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Author Topic: Why or is Christianity or any Religion opposed to a Freedomista point of view?  (Read 200344 times)

dogsledder54

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Scarmig's Law?  Not in the wiki, Educate me?



I'm paraphrasing  now, but I believe it is "Smash a guitar, go to JAIL.".
  ;-]
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padre29

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As for "Believe or you are going to HELL!!!!!!

I've always found that to be the most curious complaint, "if" there is no Deity, then there is no "hell", whomever says that may as well say "repent or you are going to Disneyworld for all eternity"... :laugh:

 :laugh: To a committed atheist, the threat of hell is indeed meaningless. But the threat of Disneyland might not be so bad.

OTOH, to somebody who's seeking answers and believes in the possibility of a deity, it's a cruel threat. It's also a very arrogant statement. Anybody who claims to know for sure that he's going to heaven and those who simply disagree with him are going to get the worst sort of punishment, forever and ever, world without end, amen, could be said to be suffering from a severe case of pride. And we all know what pride "goeth before."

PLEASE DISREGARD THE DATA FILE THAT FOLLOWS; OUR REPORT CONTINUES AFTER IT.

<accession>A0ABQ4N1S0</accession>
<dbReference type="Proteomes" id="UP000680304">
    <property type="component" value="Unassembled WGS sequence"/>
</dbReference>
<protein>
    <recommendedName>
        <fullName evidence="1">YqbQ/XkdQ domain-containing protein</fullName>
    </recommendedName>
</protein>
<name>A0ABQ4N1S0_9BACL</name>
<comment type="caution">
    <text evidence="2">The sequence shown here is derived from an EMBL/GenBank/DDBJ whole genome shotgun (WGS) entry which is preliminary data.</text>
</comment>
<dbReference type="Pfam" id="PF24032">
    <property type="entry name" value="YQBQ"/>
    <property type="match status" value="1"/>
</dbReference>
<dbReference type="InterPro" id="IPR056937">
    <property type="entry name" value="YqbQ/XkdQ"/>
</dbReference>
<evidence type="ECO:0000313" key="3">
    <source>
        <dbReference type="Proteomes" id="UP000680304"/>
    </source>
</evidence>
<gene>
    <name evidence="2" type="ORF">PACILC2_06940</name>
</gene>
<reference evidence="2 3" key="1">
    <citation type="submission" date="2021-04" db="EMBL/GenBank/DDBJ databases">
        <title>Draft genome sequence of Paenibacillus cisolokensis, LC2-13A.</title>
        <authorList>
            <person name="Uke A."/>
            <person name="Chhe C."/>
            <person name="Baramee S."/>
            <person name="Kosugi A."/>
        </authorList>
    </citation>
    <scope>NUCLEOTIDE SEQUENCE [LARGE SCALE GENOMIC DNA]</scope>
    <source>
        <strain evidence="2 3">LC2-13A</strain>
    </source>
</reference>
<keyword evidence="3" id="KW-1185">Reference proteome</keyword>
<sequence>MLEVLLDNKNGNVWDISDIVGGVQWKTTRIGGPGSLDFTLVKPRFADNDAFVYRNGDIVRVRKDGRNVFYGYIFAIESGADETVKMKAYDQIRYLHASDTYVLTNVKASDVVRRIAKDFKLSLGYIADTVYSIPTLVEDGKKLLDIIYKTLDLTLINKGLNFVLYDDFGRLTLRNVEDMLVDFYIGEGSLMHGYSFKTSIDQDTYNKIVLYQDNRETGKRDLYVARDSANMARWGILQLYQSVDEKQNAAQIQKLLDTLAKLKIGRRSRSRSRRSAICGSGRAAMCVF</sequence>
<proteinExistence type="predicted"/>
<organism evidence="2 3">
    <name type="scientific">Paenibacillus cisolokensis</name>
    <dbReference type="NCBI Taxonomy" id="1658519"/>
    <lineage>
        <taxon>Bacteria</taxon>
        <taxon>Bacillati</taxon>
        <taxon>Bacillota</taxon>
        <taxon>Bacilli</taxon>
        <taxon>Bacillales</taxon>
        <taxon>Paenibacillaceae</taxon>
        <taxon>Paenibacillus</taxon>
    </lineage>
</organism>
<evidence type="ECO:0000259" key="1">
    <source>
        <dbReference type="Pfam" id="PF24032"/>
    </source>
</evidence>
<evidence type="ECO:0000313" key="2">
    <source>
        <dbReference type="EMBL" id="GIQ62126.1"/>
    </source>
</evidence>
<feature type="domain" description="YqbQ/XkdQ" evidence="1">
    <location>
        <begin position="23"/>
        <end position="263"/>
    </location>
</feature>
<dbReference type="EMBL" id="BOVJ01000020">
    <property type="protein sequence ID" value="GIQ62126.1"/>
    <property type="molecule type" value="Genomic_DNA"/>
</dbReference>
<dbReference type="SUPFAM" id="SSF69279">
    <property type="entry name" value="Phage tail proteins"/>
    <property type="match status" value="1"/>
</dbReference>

With that Claire, I believe there is a gentle meeting of the wills to be made, those who look for a Creator and those who are certain they "know" one.

Let me ask you, or anyone who cares to respond, assuming there is a Deity/Creator, what does one suppose they would have mankind say or do?
« Last Edit: November 04, 2009, 09:30:39 pm by padre29 »
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suijurisfreeman

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If there is a 'creator'/deity/god why should we assume that human beings mean diddly-squat to said 'creator'/deity/god?  In my opinion we (human beings) are a fly-speck of shit on a gnats ass in the over-all scheme of things in this universe.
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Claire

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Let me ask you, or anyone who cares to respond, assuming there is a Deity/Creator, what does one suppose they would have mankind say or do?